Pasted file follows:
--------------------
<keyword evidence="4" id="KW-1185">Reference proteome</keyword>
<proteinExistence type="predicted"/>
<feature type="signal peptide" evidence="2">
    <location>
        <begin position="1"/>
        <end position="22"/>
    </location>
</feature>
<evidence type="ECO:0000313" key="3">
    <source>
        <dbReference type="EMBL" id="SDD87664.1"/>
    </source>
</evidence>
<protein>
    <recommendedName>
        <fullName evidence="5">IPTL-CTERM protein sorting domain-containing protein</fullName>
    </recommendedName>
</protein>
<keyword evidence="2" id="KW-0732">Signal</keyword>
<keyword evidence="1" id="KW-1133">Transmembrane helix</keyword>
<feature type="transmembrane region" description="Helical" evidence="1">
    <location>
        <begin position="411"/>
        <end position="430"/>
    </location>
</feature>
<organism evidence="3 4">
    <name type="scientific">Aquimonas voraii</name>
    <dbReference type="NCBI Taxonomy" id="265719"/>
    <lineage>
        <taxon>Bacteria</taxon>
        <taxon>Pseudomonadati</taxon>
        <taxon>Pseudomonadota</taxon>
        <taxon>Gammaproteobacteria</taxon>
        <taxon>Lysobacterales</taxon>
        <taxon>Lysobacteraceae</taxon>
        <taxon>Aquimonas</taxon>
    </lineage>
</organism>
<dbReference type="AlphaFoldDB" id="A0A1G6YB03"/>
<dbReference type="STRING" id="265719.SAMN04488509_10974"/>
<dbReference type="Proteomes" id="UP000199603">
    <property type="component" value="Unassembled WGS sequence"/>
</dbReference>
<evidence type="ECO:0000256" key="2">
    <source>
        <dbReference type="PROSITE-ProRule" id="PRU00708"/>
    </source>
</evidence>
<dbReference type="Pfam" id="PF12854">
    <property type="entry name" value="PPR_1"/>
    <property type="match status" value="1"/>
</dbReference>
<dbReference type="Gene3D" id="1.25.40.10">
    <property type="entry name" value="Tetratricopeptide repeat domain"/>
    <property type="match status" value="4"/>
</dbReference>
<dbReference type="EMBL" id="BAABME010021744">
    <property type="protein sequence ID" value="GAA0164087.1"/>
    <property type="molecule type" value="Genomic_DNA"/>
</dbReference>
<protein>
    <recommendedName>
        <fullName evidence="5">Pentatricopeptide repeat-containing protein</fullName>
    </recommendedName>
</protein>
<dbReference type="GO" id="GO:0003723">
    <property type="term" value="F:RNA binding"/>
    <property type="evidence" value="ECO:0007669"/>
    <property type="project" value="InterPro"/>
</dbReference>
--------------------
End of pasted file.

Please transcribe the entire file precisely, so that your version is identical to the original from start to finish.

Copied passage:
<keyword evidence="4" id="KW-1185">Reference proteome</keyword>
<proteinExistence type="predicted"/>
<feature type="signal peptide" evidence="2">
    <location>
        <begin position="1"/>
        <end position="22"/>
    </location>
</feature>
<evidence type="ECO:0000313" key="3">
    <source>
        <dbReference type="EMBL" id="SDD87664.1"/>
    </source>
</evidence>
<protein>
    <recommendedName>
        <fullName evidence="5">IPTL-CTERM protein sorting domain-containing protein</fullName>
    </recommendedName>
</protein>
<keyword evidence="2" id="KW-0732">Signal</keyword>
<keyword evidence="1" id="KW-1133">Transmembrane helix</keyword>
<feature type="transmembrane region" description="Helical" evidence="1">
    <location>
        <begin position="411"/>
        <end position="430"/>
    </location>
</feature>
<organism evidence="3 4">
    <name type="scientific">Aquimonas voraii</name>
    <dbReference type="NCBI Taxonomy" id="265719"/>
    <lineage>
        <taxon>Bacteria</taxon>
        <taxon>Pseudomonadati</taxon>
        <taxon>Pseudomonadota</taxon>
        <taxon>Gammaproteobacteria</taxon>
        <taxon>Lysobacterales</taxon>
        <taxon>Lysobacteraceae</taxon>
        <taxon>Aquimonas</taxon>
    </lineage>
</organism>
<dbReference type="AlphaFoldDB" id="A0A1G6YB03"/>
<dbReference type="STRING" id="265719.SAMN04488509_10974"/>
<dbReference type="Proteomes" id="UP000199603">
    <property type="component" value="Unassembled WGS sequence"/>
</dbReference>
<evidence type="ECO:0000256" key="2">
    <source>
        <dbReference type="PROSITE-ProRule" id="PRU00708"/>
    </source>
</evidence>
<dbReference type="Pfam" id="PF12854">
    <property type="entry name" value="PPR_1"/>
    <property type="match status" value="1"/>
</dbReference>
<dbReference type="Gene3D" id="1.25.40.10">
    <property type="entry name" value="Tetratricopeptide repeat domain"/>
    <property type="match status" value="4"/>
</dbReference>
<dbReference type="EMBL" id="BAABME010021744">
    <property type="protein sequence ID" value="GAA0164087.1"/>
    <property type="molecule type" value="Genomic_DNA"/>
</dbReference>
<protein>
    <recommendedName>
        <fullName evidence="5">Pentatricopeptide repeat-containing protein</fullName>
    </recommendedName>
</protein>
<dbReference type="GO" id="GO:0003723">
    <property type="term" value="F:RNA binding"/>
    <property type="evidence" value="ECO:0007669"/>
    <property type="project" value="InterPro"/>
</dbReference>